De Rome’s playful, cheerfully erotic caprices stand in breathtaking contrast with most underground films: he made his for fun, including the fun of persuading handsome strangers to strip for the camera. They’re fantasies, but fantasies rooted in everyday delights like the sight of a handsome UPS man in a form-fitting uniform, and in the imperative to “only connect.” A brief moment of eye contact thwarted by Midtown traffic becomes an entire relationship in the 14-minute Daydreams from a Crosstown Bus (72); so too with the dreamlike game of cat and mouse between the hero and his elusive doppelgänger in the Maya Deren–esque Double Exposure (69), and the briskly professional intimacy between trendy Seventies sculptor Richard Etts and the nude model (future porn star Robert Rikas) whose sinewy torso he’s coating with layers of plaster in Moulage (71). In that film, Etts is all business and Rikas seems sleepily game for anything or nothing, but the atmosphere vibrates with promise amid the mundane—the nosy meanderings of Etts’s cats, Rikas picking plaster out of his pubic hair, the meticulous process of removing the finished mold.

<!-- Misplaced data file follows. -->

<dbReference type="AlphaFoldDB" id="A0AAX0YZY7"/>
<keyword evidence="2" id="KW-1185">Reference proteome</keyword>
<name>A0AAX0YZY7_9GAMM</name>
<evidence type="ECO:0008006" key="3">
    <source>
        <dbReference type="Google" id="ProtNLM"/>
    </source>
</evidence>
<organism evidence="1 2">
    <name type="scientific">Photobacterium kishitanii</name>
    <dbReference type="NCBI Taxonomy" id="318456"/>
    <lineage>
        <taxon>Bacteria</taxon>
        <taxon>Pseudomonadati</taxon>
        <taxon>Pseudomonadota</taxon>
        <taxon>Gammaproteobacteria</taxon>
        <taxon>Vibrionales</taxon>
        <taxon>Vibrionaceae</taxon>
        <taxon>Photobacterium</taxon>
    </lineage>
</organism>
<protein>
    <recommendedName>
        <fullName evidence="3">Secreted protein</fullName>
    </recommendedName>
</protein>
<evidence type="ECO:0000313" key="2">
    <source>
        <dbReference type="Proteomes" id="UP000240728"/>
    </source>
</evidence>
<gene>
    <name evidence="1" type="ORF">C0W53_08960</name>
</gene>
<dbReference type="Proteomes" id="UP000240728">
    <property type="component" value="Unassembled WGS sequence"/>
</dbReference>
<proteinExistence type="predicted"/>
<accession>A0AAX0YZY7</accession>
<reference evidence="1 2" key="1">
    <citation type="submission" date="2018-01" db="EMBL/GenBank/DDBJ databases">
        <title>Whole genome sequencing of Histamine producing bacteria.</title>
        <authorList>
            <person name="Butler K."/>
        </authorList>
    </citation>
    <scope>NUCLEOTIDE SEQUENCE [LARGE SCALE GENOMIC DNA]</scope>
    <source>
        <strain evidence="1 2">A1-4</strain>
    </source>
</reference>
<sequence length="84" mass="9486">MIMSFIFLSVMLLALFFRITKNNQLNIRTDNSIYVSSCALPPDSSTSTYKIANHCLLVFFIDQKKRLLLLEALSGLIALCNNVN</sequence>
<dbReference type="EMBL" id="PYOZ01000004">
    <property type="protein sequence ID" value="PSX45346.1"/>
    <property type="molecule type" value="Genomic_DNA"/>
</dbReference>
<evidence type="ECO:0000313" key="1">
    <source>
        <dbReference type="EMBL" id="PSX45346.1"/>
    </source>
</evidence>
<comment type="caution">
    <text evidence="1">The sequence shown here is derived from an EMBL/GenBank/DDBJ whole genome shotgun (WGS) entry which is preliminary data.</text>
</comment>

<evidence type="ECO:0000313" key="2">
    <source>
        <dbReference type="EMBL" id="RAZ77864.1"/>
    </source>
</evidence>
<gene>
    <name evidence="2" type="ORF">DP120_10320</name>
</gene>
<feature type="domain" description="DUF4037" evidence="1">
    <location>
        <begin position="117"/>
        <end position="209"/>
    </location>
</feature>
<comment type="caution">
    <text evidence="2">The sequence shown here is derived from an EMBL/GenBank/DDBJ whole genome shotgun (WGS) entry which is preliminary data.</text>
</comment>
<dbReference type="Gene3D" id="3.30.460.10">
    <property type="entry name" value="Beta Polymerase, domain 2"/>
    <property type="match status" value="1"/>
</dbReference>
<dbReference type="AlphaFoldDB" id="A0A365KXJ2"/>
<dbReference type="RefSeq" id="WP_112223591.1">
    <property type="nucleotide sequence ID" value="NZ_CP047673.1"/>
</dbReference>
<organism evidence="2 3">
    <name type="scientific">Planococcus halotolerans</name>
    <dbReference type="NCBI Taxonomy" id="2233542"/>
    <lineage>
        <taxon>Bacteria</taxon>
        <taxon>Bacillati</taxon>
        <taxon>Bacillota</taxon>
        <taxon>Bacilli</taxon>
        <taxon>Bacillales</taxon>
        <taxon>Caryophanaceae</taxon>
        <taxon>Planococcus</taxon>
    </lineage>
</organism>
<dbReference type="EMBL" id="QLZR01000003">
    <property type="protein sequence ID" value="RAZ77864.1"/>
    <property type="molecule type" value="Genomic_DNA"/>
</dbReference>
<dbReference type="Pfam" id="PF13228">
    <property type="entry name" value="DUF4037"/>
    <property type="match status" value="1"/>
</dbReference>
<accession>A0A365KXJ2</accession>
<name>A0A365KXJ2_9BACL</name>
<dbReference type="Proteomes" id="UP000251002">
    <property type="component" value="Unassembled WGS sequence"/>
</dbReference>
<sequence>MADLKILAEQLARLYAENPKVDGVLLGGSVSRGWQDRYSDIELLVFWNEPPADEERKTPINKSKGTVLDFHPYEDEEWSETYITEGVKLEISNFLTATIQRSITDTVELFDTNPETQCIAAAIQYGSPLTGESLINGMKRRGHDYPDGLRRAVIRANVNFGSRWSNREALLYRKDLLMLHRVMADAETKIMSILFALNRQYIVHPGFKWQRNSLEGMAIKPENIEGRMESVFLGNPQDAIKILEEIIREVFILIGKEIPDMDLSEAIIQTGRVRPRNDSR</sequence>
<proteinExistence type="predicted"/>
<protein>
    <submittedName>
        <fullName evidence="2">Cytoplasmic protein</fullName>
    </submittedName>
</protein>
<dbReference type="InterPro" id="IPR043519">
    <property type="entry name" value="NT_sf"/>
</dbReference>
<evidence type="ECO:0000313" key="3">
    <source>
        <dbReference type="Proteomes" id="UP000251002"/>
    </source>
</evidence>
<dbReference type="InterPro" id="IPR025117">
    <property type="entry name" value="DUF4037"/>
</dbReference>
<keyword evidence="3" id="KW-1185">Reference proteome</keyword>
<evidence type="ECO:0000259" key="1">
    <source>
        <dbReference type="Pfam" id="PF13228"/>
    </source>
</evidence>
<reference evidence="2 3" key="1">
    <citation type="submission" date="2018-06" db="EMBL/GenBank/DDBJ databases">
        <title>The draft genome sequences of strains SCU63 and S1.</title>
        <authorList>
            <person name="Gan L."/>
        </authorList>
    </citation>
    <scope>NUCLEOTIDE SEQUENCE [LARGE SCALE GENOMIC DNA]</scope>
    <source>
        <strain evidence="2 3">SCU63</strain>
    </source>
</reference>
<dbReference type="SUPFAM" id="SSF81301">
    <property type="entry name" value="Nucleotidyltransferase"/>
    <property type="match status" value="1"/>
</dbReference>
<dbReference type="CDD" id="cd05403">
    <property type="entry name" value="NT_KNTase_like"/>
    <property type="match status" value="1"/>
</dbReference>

By some quirk of temperament, de Rome never internalized the soul-scarring homophobia that drove so many of his contemporaries. Being gay wasn’t a torment, just a fact: “Some people are and some people aren’t.” The thoroughly English son of a high-school math teacher (born in France courtesy of some dysfunctional family drama), de Rome was raised in Ramsgate, Kent, equally in thrall to movie magazines and schoolboy horseplay. He graduated to hijinks in the Royal Air Force and the discovery that he was particularly attracted to black men, who figure prominently in his films. After the war he dabbled in acting and worked in the PR departments of the Rank Organization, Alexander Korda’s London Films, and the U.K. office of David O. Selznick’s Selznick Studio.